President Bush traveled to Portsmouth, New Hampshire on Wednesday in a continuation of his efforts since his State of the Union address to drum up support for Social Security reform. In particular, the president promoted his idea of “personal savings accounts” to allow younger workers to set aside a portion of their tax obligations in private accounts.
“I’m sure there are some, when they heard the State of the Union, if they listened to it, that said, why is he spending so much time on what had been — used to be called the ‘third rail of American politics?'” Bush told the audience. “That means, if you touched it, you were politically electrocuted. I guess that’s what it meant.”
“I’ve touched it,” the president added. “I touched it in 2000, when I campaigned here and around the country; I touched it in 2004; and I really touched it at the State of the Union, because I believe we have a problem.”
The president recalled that in the 1950s, there were sixteen workers for each Social Security beneficiary. Now, the ratio stands at slightly more than three workers for each recipient.
“And when — and down the road it’s going to be 2 to 1,” Bush said. “So you can see the formula begins to get a little disturbed. It makes it hard to pay the promises.”
Although the president’s plan for personal savings accounts doesn’t address the overall solvency issue of the program, President Bush continues to highlight the idea any speech regarding Social Security reform.
“Now, I’ve got an idea that I’d like for Congress to consider, and I want to share the idea with you here,” Bush said. “It’s a novel idea. Oh, it’s really not that novel. As a matter of fact, it’s a part of the federal employee retirement plan.”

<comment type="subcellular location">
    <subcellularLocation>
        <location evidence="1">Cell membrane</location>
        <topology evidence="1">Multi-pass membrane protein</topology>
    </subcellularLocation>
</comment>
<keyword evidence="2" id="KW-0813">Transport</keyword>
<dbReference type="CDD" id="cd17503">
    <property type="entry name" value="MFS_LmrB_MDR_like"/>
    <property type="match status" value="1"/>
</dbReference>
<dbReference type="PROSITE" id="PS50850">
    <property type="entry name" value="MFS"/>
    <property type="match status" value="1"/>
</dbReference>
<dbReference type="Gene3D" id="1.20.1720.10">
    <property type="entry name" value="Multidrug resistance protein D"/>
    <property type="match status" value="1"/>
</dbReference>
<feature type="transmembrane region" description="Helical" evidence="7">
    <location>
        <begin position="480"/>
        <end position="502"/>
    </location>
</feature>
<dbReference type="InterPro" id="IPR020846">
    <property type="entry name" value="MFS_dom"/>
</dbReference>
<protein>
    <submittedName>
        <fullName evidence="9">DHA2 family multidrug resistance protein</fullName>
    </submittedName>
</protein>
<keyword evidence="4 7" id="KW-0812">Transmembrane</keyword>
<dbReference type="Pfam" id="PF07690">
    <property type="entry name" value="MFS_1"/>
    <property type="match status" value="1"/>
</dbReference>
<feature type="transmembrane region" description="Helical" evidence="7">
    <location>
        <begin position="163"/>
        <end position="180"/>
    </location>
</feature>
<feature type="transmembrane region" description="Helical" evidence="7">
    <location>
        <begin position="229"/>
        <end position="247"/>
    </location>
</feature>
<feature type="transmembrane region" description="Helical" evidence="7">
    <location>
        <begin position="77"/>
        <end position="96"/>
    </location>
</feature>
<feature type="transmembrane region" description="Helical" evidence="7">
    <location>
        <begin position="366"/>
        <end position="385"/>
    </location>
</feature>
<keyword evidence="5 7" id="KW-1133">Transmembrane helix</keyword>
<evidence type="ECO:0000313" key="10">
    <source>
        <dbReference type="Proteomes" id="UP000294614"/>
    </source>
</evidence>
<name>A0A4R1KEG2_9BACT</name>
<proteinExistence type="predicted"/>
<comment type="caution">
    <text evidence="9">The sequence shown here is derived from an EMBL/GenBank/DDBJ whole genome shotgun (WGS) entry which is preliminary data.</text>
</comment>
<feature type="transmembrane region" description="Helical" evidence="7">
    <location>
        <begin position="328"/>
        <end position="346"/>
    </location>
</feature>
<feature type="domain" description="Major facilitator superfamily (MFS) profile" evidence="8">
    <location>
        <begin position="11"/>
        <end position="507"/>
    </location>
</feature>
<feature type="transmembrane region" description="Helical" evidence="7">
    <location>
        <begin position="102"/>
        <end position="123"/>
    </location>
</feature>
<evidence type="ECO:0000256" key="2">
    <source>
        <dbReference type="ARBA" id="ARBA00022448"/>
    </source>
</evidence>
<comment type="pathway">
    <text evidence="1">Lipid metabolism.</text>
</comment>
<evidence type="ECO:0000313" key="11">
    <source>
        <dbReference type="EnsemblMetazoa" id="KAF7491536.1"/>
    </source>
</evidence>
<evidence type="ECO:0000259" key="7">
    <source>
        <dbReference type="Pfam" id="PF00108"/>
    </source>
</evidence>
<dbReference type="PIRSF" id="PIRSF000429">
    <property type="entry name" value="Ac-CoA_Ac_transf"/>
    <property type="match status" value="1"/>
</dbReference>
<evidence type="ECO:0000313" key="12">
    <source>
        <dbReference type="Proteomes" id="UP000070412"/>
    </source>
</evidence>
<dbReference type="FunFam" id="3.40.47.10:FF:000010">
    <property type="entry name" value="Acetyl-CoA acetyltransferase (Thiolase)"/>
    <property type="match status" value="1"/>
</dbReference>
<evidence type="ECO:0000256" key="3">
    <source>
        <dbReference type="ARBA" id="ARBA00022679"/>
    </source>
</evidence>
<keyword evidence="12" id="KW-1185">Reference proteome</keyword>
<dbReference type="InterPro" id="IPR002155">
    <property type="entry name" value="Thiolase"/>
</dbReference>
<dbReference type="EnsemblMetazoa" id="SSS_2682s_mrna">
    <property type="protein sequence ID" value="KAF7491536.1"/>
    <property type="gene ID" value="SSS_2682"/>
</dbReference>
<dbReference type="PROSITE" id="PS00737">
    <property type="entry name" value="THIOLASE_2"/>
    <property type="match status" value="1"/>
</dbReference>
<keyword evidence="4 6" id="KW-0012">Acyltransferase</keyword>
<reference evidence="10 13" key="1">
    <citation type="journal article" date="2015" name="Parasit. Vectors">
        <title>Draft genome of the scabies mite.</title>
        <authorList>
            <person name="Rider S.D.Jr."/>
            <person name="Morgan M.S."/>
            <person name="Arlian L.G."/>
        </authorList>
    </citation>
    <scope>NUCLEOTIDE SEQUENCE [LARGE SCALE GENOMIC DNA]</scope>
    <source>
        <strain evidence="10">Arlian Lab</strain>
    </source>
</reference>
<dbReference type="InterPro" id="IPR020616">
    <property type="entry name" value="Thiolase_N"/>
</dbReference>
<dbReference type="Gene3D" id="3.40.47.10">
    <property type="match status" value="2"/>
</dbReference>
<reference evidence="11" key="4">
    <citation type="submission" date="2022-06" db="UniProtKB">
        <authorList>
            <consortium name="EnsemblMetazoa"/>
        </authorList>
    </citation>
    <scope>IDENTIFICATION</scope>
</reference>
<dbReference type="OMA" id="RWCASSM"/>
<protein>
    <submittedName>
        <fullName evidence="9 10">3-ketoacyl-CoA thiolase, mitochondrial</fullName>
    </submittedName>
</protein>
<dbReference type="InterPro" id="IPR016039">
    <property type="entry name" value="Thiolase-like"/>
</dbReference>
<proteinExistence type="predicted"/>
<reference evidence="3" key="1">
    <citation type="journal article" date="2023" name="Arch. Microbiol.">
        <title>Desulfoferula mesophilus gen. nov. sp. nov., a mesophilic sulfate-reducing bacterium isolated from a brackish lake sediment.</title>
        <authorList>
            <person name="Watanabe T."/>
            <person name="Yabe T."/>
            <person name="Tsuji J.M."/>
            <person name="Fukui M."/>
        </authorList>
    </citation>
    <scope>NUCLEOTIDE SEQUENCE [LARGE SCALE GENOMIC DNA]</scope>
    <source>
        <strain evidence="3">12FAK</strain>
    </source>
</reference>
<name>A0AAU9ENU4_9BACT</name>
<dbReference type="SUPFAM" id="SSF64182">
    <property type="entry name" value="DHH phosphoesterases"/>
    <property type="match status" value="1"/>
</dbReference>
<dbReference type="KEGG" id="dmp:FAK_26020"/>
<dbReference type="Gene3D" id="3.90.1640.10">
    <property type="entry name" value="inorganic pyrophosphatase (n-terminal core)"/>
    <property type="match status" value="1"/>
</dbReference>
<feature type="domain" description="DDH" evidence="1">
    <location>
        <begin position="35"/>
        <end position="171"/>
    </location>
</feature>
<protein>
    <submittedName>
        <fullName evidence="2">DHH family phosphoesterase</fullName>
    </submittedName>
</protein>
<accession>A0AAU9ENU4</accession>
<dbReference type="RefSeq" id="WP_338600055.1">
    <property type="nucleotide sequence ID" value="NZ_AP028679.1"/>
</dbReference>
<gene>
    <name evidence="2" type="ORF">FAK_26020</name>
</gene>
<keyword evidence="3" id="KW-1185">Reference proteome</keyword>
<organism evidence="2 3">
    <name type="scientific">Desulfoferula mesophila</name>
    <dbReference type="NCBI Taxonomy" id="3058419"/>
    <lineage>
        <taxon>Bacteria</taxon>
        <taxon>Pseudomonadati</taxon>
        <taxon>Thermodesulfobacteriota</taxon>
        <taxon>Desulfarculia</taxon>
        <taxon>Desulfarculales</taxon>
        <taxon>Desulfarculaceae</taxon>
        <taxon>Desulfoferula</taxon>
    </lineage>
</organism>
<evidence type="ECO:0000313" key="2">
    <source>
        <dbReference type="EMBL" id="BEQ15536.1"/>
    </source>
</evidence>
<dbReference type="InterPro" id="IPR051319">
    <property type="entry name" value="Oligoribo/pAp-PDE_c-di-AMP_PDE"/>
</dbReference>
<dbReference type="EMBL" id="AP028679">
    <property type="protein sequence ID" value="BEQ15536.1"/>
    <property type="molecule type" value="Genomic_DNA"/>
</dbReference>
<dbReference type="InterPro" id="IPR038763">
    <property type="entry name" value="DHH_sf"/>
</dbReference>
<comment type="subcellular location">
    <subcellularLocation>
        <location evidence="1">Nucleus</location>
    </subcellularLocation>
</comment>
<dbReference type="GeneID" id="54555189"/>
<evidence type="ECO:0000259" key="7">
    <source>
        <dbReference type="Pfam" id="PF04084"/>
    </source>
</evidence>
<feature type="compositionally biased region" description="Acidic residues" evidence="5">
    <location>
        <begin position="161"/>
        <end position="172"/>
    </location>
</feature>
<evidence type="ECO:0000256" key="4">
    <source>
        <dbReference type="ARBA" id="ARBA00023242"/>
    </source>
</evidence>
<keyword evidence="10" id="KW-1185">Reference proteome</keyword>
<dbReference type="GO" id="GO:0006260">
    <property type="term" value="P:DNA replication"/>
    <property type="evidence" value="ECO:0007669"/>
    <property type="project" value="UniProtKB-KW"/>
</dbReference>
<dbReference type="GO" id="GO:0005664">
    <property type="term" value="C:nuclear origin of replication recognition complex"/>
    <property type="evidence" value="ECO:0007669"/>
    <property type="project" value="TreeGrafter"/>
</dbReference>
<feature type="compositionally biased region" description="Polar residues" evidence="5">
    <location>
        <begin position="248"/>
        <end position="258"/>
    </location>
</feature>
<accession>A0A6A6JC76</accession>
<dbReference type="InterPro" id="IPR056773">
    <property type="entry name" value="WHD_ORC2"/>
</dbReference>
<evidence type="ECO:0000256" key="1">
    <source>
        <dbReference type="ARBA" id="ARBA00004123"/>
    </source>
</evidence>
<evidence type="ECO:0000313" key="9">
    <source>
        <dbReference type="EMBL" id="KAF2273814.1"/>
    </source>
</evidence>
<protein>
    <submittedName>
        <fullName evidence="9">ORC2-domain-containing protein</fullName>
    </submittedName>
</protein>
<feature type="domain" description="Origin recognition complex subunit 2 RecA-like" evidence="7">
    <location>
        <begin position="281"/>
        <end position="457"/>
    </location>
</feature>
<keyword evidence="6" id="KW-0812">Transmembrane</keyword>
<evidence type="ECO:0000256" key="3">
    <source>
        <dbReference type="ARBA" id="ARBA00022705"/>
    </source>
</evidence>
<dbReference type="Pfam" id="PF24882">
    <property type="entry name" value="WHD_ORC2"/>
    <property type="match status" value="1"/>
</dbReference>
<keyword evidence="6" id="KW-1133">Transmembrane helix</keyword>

The president added, “It’s a thrift benefit plan. It’s a plan that allows federal employees to set aside some of their money and put it in safe stocks and bonds, so they get a better rate of return on their money than they would otherwise.”
Democrats have criticized the idea of personal savings accounts, calling it “risky” and an effort to “privatize” Social Security.
“For a 27-year-old worker with a spouse and two children, Social Security provides the equivalent of a $403,000 life insurance policy,” House Minority Leader Nancy Pelosi (D-CA) said in a statement released Tuesday. “No private pension or savings account can provide this kind of protection.”
Pelosi added, “But if President Bush gets his way, neither will Social Security. For widows and orphans, the President’s ‘ownership society’ will mean that they will be ‘on their own.'”
The House minority leader said that under one of the proposed Social Security reform plans, “survivor benefits for young children could be reduced by approximately 33 percent in 2050, and by 48 percent by 2075.”
“The cuts will fall particularly hard on African-Americans, who make up a large number of those people receiving survivor benefits,” Pelosi said.
In prepared comments before the Senate Committee on Banking, Housing, and Urban Affairs on Wednesday, Federal Reserve Chairman Alan Greenspan said that benefits, such as Social Security and Medicare, promised to a “burgeoning retirement-age population,” threaten to “strain the resources of the working-age population in the years ahead.”
“Real progress on these issues will unavoidably entail many difficult choices,” Greenspan said in comments released by the Senate Banking Committee. “But the demographics are inexorable, and call for action before the leading edge of the baby boomer retirement becomes evident in 2008.”
In touting the merits of personal savings accounts, President Bush said that participants in the voluntary program would “get a better rate of return on your money than that which is in the Social Security system.”
Assuming four percent of payroll taxes are set aside in the personal savings account, the president said, “If you’re a younger worker who averages $35,000 over your lifetime, and you put the money set aside — the 4 percent allowed to be set aside into a personal account, because of the compounding rate of interest, … you’ll accumulate $250,000 when it comes time to retire.”
“So you’ve got money in the Social Security system, however much Congress can afford, plus your own nest egg of $250,000,” Bush explained. “That’s for a worker who earns $35,000 over his or her lifetime.”
The president said it “makes sense” for younger workers to hold their own account, because “when they pass on they can leave their own assets to whomever they choose.”
“I think that’s a wonderful idea,” Bush added.